A hilarious romp through the minefields of family, growing up and moving on. I have been a big fan of Tina Fey since her Liz Lemon days in 30 Rock and of Amy Poehler since she was Leslie Knope in Parks & Recreation so I was beyond excited to hear they were teaming up for this film. It certainly did not disappoint.
Fey and Poehler play the Ellis sisters, two early-forty-somethings with very different outlooks on life. Kate (Fey) is the big sister who has a teenage daughter but no job or proper home due to her irresponsible life-style. In contrast Maura (Poehler) is the picture of responsibility, a nurse with a lovely home and a rescue dog called Polenta. The girls’ parents have decided to sell the family home and ask if the girls can come home to clear out their childhood bedroom. Neither sister is in favour of the move but nothing can be done and they return to their home town to help pack up their memories.
As they go through years of accumulated nostalgic junk you see them changing into wacky 80’s outfits and playing around with classic toys and keepsakes. I felt I was slightly too young to appreciate some of these references but enjoyed it when they read their old diaries out loud and revealed how their attitudes had always been the same, Maura acting as the “party mom” and looking after everything while Kate had a great time getting drunk. This leads to Kate saying it was a shame Maura never had a chance to live it up in their parents house at a rager of a party. I think you know where this is leading. With Kate as “party mom” and Maura letting loose, they hold a raucous party in their parents house as one last call back to their carefree youth. It’s a little slow in getting started, these are adults in their 40s with kids and other issues, but after a rousing speech from Kate it really kicks off.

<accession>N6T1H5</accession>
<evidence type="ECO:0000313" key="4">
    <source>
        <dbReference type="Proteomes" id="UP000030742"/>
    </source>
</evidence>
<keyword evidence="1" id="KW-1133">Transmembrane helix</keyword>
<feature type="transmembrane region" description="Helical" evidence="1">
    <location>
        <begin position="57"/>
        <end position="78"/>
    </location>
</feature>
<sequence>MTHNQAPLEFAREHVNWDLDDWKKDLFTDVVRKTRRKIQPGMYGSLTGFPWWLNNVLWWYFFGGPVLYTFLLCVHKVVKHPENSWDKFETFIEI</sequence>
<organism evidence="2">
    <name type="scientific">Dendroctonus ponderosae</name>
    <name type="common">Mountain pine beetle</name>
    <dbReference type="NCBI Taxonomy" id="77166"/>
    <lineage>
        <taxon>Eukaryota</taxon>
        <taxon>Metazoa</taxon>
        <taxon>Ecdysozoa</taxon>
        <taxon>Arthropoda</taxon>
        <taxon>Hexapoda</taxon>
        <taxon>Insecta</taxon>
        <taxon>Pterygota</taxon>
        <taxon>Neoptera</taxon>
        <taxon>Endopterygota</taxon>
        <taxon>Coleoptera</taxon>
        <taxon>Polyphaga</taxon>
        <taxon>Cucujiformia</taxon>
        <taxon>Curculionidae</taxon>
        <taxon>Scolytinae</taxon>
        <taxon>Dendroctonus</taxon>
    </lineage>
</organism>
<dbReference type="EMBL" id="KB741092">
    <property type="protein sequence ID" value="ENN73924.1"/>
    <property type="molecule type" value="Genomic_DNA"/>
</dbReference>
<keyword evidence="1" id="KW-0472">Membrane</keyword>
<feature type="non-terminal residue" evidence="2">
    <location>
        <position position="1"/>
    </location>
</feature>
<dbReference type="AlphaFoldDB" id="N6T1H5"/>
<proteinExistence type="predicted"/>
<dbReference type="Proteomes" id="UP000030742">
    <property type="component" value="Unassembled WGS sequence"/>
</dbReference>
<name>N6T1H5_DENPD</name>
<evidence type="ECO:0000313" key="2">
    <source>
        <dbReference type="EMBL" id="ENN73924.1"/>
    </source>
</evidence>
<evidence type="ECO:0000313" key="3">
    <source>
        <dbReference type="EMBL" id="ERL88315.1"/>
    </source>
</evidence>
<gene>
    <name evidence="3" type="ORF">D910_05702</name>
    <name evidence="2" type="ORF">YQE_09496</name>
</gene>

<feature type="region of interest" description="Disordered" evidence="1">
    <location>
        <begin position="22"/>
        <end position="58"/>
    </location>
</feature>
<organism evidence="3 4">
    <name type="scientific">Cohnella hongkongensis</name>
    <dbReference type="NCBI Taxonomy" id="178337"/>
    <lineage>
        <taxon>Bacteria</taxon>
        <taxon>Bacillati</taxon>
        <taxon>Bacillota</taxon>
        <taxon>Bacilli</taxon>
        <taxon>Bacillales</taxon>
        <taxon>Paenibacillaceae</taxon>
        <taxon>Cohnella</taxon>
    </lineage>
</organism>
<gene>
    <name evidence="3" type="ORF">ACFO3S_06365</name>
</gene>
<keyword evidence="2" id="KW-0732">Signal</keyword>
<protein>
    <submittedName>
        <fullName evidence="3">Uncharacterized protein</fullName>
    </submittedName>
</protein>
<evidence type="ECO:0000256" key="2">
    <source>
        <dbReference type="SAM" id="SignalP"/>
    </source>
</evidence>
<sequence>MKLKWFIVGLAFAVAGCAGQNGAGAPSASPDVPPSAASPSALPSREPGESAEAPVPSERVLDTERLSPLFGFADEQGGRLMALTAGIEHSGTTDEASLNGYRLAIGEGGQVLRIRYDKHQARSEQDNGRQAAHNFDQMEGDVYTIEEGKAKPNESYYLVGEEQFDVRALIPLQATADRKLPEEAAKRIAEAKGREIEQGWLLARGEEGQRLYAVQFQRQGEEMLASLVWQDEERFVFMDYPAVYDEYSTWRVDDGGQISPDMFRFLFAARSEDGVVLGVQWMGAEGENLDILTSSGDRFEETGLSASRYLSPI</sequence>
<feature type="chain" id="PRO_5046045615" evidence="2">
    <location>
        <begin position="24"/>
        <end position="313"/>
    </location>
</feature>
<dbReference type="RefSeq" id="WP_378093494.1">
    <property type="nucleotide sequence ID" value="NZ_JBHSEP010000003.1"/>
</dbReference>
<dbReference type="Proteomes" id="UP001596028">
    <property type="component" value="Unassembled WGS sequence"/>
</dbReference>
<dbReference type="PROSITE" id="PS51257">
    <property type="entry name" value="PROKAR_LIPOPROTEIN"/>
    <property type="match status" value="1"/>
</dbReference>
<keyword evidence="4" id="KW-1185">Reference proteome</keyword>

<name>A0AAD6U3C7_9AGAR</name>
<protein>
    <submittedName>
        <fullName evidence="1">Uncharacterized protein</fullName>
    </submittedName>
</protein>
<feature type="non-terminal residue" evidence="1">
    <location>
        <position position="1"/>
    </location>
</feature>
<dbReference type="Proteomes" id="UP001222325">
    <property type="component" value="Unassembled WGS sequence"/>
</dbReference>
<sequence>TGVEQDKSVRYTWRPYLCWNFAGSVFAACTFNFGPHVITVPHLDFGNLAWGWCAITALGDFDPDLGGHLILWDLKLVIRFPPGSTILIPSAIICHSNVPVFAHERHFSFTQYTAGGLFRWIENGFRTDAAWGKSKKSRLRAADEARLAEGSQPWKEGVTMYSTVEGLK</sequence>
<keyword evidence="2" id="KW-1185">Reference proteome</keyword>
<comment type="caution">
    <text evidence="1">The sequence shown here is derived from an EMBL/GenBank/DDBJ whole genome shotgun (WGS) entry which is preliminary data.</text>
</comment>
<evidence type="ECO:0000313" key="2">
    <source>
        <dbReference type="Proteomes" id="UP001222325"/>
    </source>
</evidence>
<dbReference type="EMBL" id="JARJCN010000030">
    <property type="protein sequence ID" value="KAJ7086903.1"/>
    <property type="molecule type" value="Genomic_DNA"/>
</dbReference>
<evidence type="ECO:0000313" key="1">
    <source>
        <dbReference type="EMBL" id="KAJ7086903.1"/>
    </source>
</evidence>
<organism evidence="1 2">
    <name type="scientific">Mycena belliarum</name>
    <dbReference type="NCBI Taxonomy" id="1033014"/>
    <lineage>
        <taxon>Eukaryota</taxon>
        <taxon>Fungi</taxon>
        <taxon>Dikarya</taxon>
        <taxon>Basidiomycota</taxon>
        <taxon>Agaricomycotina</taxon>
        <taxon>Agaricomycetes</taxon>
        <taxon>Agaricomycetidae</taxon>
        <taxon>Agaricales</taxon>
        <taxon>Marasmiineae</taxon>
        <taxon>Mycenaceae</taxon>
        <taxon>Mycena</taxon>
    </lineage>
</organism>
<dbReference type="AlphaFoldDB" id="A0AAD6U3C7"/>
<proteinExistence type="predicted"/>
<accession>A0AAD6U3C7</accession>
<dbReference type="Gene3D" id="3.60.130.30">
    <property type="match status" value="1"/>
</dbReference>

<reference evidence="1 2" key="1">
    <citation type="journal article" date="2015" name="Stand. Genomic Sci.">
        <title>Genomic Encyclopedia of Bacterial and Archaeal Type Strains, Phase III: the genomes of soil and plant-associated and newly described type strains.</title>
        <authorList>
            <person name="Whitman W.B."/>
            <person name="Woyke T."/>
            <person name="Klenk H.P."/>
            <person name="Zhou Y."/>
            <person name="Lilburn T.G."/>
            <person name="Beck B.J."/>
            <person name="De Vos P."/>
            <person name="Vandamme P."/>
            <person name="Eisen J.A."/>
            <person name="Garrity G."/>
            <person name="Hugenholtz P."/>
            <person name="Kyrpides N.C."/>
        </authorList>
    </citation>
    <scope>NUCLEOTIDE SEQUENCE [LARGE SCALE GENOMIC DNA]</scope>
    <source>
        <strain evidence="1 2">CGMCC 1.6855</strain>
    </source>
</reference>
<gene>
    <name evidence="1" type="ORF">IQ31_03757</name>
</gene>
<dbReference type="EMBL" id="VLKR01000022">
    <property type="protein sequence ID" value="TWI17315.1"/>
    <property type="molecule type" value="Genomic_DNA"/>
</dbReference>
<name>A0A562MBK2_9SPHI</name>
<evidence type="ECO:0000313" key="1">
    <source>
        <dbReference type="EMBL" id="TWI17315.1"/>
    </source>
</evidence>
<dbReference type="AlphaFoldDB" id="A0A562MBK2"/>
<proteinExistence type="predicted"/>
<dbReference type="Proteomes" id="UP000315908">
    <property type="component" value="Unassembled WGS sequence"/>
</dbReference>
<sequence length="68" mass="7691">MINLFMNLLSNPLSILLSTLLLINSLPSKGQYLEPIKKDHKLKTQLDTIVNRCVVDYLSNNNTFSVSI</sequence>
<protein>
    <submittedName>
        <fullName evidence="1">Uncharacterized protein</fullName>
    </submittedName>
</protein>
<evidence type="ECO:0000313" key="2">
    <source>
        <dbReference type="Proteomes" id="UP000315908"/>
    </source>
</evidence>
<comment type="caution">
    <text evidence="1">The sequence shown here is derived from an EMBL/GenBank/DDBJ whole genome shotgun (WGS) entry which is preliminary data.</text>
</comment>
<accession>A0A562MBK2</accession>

I loved the characters of Kate and Maura and their chemistry, it really seems like they could be sisters. There’s some great slap-stick, nearly gross-out humour in parts and so many zingy one-liners and drawn out cringy moments that I was slightly embarrassed at how loudly I was laughing at the preview screening. I wasn’t alone though! It’s wonderful to see a comedy with two such funny women at the helm and to anyone who says that women aren’t funny, I challenge them to watch this film without laughing. There’s also a strong supporting cast of comic actors with Maya Rudolph, Ike Barinholtz, John Cena and Rachel Dratch being particular stand-outs. It’s also unusual that middle-aged women get a chance to shine like this and they definitely made the most of the opportunity.